The US treasury warned on Thursday of a disastrous outcome if Congress' refusal to raise the country's borrowing ceiling forces it to default on obligations.
It said that the fallout could include returning to a recession as deep as that of 2008-2009, if the US's borrowing power is not increased by October 17, when it forecasts the government will exhaust its cash and be unable to pay all its bills.
"In the event that a debt limit impasse were to lead to a default, it could have a catastrophic effect on not just financial markets but also on job creation, consumer spending and economic growth," the treasury said in a report.
"Credit markets could freeze, the value of the dollar could plummet, US interest rates could skyrocket, the negative spillovers could reverberate around the world, and there might be a financial crisis and recession that could echo the events of 2008 or worse."
The warning sent shudders through markets, with US stocks sinking on Thursday and Asian indexes opening lower on Friday, as Washington passed the third day of a dramatic shutdown due to Congress's stalemate over a new budget.
That battle appeared more and more likely to be subsumed by a tense fight over the debt ceiling, and the treasury warned strongly against "brinksmanship" that could carry the fight to or past the 17th.
"As we saw two years ago, prolonged uncertainty over whether our nation will pay its bills in full and on time hurts our economy," treasury secretary Jacob Lew said in a statement.
"Postponing a debt ceiling increase to the very last minute is exactly what our economy does not need - a self-inflicted wound harming families and businesses."
In an op-ed due to appear in USA Today on Friday, Lew expanded on his dire outlook, saying failure to raise the debt-ceiling would have far-reaching consequences across all sectors of American society.
"If the United States cannot pay its bills in full and on time, each and every American will be affected, including seniors who rely on social security, veterans who depend on disability payments, children in need of food assistance, and doctors and hospitals who treat Medicare patients, among others," Lew wrote.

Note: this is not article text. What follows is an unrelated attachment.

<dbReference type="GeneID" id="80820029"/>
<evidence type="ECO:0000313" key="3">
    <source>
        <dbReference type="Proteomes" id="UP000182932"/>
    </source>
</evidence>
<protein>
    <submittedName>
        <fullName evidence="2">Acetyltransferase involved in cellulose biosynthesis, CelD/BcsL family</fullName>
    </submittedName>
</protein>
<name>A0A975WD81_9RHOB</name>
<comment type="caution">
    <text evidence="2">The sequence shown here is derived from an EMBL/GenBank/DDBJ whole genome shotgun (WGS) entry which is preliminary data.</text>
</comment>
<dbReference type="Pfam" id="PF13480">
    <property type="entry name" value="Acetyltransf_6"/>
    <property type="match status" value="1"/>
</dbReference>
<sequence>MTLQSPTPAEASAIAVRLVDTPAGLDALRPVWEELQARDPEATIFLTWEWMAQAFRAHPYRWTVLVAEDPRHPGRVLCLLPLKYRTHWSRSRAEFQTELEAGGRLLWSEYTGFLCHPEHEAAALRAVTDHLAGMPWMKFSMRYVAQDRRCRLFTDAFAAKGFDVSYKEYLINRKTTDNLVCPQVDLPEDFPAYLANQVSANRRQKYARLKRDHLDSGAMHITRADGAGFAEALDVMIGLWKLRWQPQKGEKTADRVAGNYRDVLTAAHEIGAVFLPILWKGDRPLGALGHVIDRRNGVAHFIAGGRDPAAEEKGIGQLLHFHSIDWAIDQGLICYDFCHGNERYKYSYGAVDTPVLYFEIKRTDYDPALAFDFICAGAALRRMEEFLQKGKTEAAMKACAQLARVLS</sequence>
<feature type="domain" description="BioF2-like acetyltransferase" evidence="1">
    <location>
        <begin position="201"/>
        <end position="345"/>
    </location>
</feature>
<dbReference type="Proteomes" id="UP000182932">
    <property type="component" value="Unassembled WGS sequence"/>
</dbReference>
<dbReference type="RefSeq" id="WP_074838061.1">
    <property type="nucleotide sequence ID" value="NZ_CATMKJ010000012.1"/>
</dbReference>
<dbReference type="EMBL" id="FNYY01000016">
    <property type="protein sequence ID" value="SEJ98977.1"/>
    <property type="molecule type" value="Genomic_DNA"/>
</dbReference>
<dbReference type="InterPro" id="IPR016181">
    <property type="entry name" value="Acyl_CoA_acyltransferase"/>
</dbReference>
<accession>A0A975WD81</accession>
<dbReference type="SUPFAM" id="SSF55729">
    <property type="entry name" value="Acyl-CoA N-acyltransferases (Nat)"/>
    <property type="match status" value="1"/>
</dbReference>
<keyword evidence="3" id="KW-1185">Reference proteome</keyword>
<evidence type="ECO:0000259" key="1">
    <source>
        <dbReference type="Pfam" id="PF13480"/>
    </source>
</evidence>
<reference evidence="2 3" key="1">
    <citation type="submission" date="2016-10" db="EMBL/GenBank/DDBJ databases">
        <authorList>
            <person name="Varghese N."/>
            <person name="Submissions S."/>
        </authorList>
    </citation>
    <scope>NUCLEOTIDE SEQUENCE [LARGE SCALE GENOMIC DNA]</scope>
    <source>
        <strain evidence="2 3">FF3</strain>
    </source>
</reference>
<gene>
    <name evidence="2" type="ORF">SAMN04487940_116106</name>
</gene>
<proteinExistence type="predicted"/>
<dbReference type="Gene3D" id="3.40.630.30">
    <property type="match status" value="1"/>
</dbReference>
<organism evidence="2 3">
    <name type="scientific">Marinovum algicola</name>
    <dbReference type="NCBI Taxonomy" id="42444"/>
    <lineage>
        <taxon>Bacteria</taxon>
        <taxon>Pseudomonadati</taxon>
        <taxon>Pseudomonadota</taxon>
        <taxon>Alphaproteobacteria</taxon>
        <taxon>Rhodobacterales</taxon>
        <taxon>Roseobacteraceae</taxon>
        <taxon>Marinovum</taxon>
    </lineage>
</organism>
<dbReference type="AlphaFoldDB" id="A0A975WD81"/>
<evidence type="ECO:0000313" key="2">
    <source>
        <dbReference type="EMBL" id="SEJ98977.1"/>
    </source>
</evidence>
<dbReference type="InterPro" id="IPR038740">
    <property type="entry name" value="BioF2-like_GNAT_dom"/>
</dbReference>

"The stock market, including investments in retirement accounts, could tumble, and it could become more expensive for Americans to buy a car, own a home and open a small business."
The government is already just barely operating below the $16.7 trillion ceiling on the back of "extraordinary measures" carried out since May to meet a chronic deficit of about $60 billion a month, according to the treasury.
Those measures will be exhausted by October 17, leaving the treasury with only a small amount of cash to meet constant payment obligations.
It said that the impasse in Congress over passing a new budget and raising the debt ceiling was already unnerving markets, echoing the fight over raising the limit two years ago.
The July-August 2011 battle went to the brink of default and, though that did not happen, still saw the US triple-A credit rating cut by Standard & Poor's.
A senior treasury official, speaking on condition of anonymity, said that even without a default, the 2011 debacle put "long-lasting scars" on the economy.
The official cited a decline in household wealth, a fall in business confidence, and a rise in loan rates for business and home buyers.
"Even the possibility of a default, that comes up through political brinksmanship, has the possibility of harming the economy."
The official said that by October 17 the treasury will have only $30 billion in cash on hand and facing payment requirements that sometimes top $60 billion in one day.
So far that is not affected by the government shutdown which began on October 1, after Congress failed to agree on a funding bill for the new 2014 fiscal year, the official said.
But the official would not detail just what kind of obligations the treasury would first be forced to renege on when its cash pile expires - debt service, retirement benefits, health care services, or other regular payments.
"Forecasting this, the payments, is difficult, particularly in this environment, with the government shut down in the first place."
"The only way out of this is for Congress to act," the official said. "There are absolutely no good options."